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In policy shift, Cuba welcomes back doctors who deserted

September 4, 2015

HAVANA, Cuba – Cuba has decided to allow doctors who deserted while on foreign missions to return home without punishment or loss of position in the state health care system, the government said Friday.

The action comes amid worries of a brain drain of Cuban medical professionals as the Communist-ruled island loosens long-time restrictions on emigration.

Doctors in particular have faced stringent restrictions on travel since the 1960s, and stiff sanctions awaited those who deserted from government-sponsored missions in foreign countries.

Under the new policy announced by the Health Ministry, doctors who deserted while on foreign missions are being welcomed back. They “have the opportunity, if they so desire, to rejoin our National Health System, and will be guaranteed work placement in conditions similar to those they had before,” a ministry statement said.

Likewise, Cuban doctors who have emigrated under a more open policy introduced in 2013 can also return, although with no guarantee of working for the state system. In the past, deserters and emigres alike were barred from visiting the country for periods of five to 10 years, or even for life in some cases.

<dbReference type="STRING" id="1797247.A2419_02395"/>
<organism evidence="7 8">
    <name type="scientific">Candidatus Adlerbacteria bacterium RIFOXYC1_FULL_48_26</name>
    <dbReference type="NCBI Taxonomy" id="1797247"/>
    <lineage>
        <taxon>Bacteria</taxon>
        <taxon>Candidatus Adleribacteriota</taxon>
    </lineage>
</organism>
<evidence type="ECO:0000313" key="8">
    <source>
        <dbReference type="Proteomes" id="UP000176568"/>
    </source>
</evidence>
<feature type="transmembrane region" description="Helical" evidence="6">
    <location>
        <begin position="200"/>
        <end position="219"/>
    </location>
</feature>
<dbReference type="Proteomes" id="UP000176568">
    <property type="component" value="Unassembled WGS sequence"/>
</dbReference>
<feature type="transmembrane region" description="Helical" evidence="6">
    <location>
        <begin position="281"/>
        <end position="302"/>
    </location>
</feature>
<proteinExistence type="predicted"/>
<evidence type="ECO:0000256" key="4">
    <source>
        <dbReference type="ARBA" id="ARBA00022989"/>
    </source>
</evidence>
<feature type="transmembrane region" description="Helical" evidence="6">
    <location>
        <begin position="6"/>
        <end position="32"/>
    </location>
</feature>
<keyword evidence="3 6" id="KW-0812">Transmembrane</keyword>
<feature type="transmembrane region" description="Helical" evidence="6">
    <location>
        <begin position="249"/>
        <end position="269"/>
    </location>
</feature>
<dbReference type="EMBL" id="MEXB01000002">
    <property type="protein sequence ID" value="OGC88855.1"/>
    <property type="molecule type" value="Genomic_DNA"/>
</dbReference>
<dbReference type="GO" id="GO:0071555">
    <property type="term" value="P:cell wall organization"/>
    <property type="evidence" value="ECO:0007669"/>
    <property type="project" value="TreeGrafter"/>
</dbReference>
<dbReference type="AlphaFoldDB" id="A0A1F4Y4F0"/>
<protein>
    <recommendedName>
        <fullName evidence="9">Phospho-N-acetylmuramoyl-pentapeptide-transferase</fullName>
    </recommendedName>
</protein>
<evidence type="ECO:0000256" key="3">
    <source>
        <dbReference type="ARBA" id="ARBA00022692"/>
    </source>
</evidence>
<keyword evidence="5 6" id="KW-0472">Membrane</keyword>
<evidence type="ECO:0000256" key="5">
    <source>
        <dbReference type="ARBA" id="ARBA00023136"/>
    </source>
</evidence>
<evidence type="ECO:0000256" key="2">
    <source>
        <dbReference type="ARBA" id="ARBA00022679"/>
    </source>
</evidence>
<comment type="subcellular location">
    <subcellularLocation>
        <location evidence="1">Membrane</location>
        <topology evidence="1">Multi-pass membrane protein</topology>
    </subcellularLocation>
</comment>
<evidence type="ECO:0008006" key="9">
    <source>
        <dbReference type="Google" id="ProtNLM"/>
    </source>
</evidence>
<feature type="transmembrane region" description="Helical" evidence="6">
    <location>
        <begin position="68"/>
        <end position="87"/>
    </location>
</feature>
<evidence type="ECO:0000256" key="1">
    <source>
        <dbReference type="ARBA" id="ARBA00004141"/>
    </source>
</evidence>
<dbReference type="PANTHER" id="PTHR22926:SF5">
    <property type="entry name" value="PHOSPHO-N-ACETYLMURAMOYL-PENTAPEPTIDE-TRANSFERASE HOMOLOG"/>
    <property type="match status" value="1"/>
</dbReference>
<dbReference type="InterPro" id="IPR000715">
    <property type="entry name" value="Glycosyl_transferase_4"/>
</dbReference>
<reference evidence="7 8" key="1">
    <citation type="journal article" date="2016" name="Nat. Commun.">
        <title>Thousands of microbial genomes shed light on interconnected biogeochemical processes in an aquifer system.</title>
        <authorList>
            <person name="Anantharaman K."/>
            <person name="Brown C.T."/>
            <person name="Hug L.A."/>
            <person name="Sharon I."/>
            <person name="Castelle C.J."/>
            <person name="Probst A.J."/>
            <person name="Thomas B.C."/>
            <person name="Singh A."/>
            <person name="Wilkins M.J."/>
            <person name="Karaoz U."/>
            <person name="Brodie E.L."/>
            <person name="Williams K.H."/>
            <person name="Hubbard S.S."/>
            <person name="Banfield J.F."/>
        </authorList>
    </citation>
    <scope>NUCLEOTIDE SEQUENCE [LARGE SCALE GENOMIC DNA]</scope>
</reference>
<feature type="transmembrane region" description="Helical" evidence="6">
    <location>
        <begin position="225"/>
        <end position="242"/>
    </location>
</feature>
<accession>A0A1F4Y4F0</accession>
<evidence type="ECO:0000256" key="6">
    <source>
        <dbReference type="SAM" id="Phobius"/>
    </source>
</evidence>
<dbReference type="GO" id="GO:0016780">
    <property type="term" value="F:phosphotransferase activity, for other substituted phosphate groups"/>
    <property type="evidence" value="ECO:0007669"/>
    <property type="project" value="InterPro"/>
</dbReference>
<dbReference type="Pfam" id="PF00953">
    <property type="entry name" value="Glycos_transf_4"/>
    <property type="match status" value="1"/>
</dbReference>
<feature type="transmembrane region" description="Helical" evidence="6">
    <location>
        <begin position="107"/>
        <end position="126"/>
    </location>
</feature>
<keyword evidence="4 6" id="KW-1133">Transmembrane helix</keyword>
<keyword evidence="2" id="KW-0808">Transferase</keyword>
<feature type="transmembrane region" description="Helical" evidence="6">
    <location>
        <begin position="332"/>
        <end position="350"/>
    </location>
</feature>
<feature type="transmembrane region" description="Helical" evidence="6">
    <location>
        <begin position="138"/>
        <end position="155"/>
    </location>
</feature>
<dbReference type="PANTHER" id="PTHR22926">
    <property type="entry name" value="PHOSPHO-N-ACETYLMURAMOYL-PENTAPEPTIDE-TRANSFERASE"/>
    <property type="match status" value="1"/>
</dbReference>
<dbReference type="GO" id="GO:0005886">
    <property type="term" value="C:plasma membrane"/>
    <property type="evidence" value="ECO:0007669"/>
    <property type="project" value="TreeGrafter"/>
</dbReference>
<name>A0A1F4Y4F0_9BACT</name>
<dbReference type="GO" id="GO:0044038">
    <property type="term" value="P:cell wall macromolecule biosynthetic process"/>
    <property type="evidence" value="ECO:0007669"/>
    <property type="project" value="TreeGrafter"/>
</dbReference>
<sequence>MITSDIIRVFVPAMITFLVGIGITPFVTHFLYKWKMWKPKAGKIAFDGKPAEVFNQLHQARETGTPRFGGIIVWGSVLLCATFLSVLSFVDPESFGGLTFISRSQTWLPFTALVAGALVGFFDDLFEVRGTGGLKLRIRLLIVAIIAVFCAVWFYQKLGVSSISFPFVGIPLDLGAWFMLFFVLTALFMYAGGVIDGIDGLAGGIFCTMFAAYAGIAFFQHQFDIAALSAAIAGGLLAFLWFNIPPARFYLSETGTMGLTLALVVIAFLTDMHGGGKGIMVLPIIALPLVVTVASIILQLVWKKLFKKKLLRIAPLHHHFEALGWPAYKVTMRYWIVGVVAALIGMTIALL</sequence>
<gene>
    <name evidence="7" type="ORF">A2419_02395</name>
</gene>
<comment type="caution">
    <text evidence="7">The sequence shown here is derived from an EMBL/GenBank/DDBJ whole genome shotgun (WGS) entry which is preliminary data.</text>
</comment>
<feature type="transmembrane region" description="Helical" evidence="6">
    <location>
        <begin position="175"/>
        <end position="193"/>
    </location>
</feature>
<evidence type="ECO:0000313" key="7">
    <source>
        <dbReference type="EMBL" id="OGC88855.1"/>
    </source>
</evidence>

An estimated 25,000 doctors and a similar number of health professionals currently serve in international missions in 68 countries. But the missions have been plagued by complaints about comparatively low pay and defections.

In recent weeks, about 100 medical deserters turned up in Colombia seeking to travel to the United States under a program adopted in 2006 during the administration of U.S. President George W. Bush.

Although better off than most of the Cuban population, doctors make much less than their Latin American counterparts. But the international missions allow them to make 10 to 20 times their normal salary, which in Cuba averaged 1,600 pesos, or a little more than $50 a month, last year.

Cuba insists it still has one of the highest doctor-patient ratios in the world. The island receives about $10 billion a year for the medical services it provides other countries, mainly Brazil and Venezuela, making it the top source of hard currency revenues.

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